Rosh HaShanah Message 5782
Originally shared with the SJCS community in September 2021 to mark Rosh HaShanah 5782
ראש השנה - Rosh HaShanah - The “Head of the Year” stands apart from other Jewish celebrations in meaningful ways. Unlike nearly all of our special occasions – those rooted in the Torah and those added later – it has no particular association with Biblical or historical events or with the agriculture cycle. The holiday falls, according to the traditional Hebrew calendar, on the first day of the seventh month, an idiosyncratic choice for marking the start of a new year. Adding to this peculiarity, the festival comes just before the culmination of the fall harvest in the northern hemisphere, not a time when people tied to the land start afresh. While the Torah does direct Jews to set aside this day as a time for coming together, abstaining from work, and sounding horns, it makes no reference to the start of a new year nor does it directly associate the few activities it mentions with repentance or forgiveness, even as it does identify the tenth day of the seventh month as the Day of Atonement.
Historical evidence suggests that Ancient Israelites could have adopted the association with the “new year” from the Babylonians during the period of exile between the destruction of the first temple and the subsequent return to Judea, though the first uses of the title "Rosh HaShanah" in Jewish texts only appear seven centuries later, in Rabbinic literature written after the destruction of the second temple. We do know that the names we use for the Hebrew months come from the Babylonian and that the Babylonians engaged in significant celebrations of the “new year” twice in their annual calendar, during the first and seventh months. Even as Jews seem to have drawn inspiration from the people amongst whom they lived, they also made this occasion their own, developing extensive liturgies and customs over centuries and assigning meanings to all of these practices that we have come to regard as distinctly Jewish.
We are, thus, about to undertake a celebration with its own special mix of the universal and the particular. Once the Rabbis did identify the first day of the seventh month – which the Babylonians called תשרי - Tishrei – as the start of a new year, they also suggested that it marked the day when the world was created, a universal commemoration rather than one tied to the particular experiences of the Ancient Israelites. Core prayers Jews have recited for centuries on our “high” holidays refer to all people, and core themes of taking stock, making amends, experiencing awe, honoring transcendence, and treating others charitably push against particularism. At the same time, we do set aside these days for coming together in our own places of worship – as public health circumstances allow -- for celebrating the Jewish new year in our own ways, for reading from our own ancient texts, and for maintaining our own practice of blowing a ram’s horn in our own distinctive ways, just as the Torah ordained.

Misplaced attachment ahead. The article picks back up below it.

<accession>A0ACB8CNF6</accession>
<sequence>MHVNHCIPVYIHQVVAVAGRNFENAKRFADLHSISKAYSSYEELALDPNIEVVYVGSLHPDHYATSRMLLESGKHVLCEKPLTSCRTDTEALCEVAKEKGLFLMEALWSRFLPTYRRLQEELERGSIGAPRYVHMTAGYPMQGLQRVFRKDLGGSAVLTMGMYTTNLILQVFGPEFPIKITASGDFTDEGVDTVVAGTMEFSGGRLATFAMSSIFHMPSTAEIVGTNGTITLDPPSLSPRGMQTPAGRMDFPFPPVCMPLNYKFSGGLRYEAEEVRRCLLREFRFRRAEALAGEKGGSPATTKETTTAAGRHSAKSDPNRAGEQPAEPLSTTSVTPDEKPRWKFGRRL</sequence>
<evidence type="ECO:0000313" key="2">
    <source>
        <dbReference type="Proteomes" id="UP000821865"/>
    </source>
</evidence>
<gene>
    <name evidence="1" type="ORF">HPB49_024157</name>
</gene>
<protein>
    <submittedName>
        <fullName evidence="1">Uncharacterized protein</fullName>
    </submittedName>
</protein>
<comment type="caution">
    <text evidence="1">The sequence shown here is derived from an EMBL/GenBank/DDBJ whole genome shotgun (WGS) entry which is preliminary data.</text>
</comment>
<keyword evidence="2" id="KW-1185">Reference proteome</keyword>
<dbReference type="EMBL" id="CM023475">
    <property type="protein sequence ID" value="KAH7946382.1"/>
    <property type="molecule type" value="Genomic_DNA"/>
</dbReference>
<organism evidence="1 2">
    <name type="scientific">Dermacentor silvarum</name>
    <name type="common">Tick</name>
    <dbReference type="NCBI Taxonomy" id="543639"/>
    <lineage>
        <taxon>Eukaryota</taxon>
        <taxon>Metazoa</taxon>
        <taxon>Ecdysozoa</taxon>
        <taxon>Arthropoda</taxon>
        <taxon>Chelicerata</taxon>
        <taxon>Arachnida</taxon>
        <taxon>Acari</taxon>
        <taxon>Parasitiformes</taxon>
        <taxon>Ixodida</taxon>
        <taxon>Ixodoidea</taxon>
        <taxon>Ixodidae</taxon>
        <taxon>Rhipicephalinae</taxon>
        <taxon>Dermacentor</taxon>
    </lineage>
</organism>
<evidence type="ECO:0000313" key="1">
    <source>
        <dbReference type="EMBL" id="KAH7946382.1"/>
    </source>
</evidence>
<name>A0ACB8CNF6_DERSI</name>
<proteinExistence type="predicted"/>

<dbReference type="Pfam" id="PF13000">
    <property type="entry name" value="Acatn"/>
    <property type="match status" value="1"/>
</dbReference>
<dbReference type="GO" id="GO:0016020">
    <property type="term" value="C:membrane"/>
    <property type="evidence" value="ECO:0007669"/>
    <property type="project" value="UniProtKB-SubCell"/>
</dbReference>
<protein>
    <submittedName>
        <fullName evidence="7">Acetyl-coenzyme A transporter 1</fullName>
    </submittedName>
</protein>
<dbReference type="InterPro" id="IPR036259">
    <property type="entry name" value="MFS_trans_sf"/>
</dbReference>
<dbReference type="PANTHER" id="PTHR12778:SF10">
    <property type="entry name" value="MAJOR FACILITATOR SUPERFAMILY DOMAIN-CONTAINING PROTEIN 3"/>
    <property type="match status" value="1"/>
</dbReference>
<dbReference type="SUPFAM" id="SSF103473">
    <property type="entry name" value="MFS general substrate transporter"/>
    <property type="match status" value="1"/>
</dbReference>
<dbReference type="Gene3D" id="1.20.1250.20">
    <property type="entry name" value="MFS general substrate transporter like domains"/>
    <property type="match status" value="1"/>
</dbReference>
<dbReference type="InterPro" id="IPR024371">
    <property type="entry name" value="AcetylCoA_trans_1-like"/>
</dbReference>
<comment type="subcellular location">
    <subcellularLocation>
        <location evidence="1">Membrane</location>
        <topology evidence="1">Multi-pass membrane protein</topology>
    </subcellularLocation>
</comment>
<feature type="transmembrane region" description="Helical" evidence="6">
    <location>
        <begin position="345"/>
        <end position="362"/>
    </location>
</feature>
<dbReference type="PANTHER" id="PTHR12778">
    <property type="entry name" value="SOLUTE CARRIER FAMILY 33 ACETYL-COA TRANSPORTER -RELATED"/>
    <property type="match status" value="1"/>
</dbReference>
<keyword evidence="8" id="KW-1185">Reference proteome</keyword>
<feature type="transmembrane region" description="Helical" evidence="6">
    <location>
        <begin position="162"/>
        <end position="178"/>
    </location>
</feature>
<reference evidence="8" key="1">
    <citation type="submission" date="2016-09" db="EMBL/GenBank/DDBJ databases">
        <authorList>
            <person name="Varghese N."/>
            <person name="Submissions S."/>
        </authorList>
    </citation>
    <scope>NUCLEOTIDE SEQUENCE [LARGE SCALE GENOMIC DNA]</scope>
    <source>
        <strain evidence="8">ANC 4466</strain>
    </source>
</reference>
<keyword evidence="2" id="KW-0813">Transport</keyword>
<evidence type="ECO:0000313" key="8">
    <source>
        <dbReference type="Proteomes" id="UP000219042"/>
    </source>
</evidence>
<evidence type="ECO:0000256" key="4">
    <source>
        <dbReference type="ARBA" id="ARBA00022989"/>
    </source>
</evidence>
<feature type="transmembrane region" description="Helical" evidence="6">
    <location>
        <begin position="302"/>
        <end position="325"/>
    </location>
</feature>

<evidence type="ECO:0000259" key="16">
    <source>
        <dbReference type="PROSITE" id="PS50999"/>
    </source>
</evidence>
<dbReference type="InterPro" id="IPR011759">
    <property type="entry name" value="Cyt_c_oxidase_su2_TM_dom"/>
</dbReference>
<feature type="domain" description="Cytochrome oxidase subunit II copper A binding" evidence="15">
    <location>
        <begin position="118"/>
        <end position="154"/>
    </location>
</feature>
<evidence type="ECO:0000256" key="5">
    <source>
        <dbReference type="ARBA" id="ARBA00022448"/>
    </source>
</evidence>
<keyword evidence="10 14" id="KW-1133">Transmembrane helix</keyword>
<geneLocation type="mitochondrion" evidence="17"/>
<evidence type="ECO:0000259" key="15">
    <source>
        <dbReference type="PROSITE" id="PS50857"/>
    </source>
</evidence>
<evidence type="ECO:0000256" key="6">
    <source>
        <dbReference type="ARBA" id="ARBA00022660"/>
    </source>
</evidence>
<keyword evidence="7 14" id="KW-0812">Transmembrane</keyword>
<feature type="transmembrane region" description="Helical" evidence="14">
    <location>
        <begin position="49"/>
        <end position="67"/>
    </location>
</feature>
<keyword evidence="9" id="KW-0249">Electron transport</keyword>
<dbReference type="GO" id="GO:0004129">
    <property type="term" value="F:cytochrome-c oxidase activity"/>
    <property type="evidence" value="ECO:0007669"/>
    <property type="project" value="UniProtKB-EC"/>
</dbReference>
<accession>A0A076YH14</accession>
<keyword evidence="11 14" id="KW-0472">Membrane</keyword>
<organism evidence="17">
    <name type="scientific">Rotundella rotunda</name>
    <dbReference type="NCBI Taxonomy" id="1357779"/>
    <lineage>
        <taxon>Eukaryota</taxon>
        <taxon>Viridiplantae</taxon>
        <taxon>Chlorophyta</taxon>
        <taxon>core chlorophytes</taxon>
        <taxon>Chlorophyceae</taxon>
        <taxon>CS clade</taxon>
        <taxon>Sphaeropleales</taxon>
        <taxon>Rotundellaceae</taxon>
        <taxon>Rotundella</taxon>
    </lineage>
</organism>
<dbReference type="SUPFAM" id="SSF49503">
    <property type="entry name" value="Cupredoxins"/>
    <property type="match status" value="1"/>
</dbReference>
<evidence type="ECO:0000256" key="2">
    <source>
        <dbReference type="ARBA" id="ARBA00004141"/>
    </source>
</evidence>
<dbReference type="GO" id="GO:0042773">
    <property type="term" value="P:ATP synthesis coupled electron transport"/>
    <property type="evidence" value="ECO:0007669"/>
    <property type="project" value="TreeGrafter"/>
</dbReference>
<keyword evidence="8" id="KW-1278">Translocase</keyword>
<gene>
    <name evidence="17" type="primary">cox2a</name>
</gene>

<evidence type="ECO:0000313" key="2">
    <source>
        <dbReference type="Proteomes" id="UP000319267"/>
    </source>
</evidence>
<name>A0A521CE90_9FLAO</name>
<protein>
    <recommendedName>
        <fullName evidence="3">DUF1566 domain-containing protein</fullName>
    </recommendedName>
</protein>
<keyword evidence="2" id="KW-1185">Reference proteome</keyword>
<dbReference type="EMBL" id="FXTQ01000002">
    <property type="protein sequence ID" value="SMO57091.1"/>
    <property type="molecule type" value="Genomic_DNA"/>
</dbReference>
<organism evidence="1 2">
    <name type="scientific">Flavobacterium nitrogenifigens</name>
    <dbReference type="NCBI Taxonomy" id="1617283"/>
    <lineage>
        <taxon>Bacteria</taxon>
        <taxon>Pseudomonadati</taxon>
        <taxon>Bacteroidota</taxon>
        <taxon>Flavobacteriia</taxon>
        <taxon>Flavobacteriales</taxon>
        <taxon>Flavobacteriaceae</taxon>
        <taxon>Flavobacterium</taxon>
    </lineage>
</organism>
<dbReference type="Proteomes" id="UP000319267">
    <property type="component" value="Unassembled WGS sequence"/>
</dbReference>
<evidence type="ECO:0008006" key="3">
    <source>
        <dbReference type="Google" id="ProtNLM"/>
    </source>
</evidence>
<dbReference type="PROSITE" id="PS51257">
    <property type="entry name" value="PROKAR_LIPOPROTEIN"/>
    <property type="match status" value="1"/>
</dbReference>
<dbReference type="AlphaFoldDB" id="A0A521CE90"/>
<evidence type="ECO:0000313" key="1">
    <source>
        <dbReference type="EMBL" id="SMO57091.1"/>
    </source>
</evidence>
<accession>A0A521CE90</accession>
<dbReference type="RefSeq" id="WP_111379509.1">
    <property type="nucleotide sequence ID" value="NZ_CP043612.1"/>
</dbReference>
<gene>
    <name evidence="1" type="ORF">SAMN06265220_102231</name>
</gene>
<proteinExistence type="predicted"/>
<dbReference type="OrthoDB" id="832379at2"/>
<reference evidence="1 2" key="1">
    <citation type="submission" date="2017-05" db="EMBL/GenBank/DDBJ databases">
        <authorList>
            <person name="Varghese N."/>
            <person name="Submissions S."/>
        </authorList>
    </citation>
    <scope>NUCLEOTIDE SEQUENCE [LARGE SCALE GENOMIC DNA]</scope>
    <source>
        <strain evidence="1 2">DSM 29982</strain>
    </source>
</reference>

As we re-engage at the start of the school year in the glorious enterprise of transmitting to the next generation, we honor this balance of universalism and particularism – not just on these days, but on all days. Not just in these times when the whole planet is focused on the same defined and dreadful worries, but at all times. We instill in our children a strong sense of identity and sturdy bonds of community, connecting them to profound wisdom and to timeless traditions. We also look with them to the future and to the righteous possibilities it could yet hold, in the very best spirit of the time and place where we live. Finally, we foster in our students universal values and universal concerns with faith that – bringing all of these pieces together – they will meet the challenges and opportunities of their times and work to make our world a better place, just as we strive to do.
Laurie, Margi, and Rani join me in wishing all of you a happy, healthy, and fulfilling new year, a year when we will all draw inspiration from the beauty and wisdom of our heritage; from our region’s powerful faith that we can pursue the work of achieving social justice broadly; and from the aspirations for peace, physical well-being, justice, lovingkindness, and mutual respect that we share with all of humanity.
I am so very excited to be present when the SJCS community comes back together, in person, after the holiday!
שנה טובה ורגילה - Shana Tova u’Rigilah – With wishes for a good and normal year!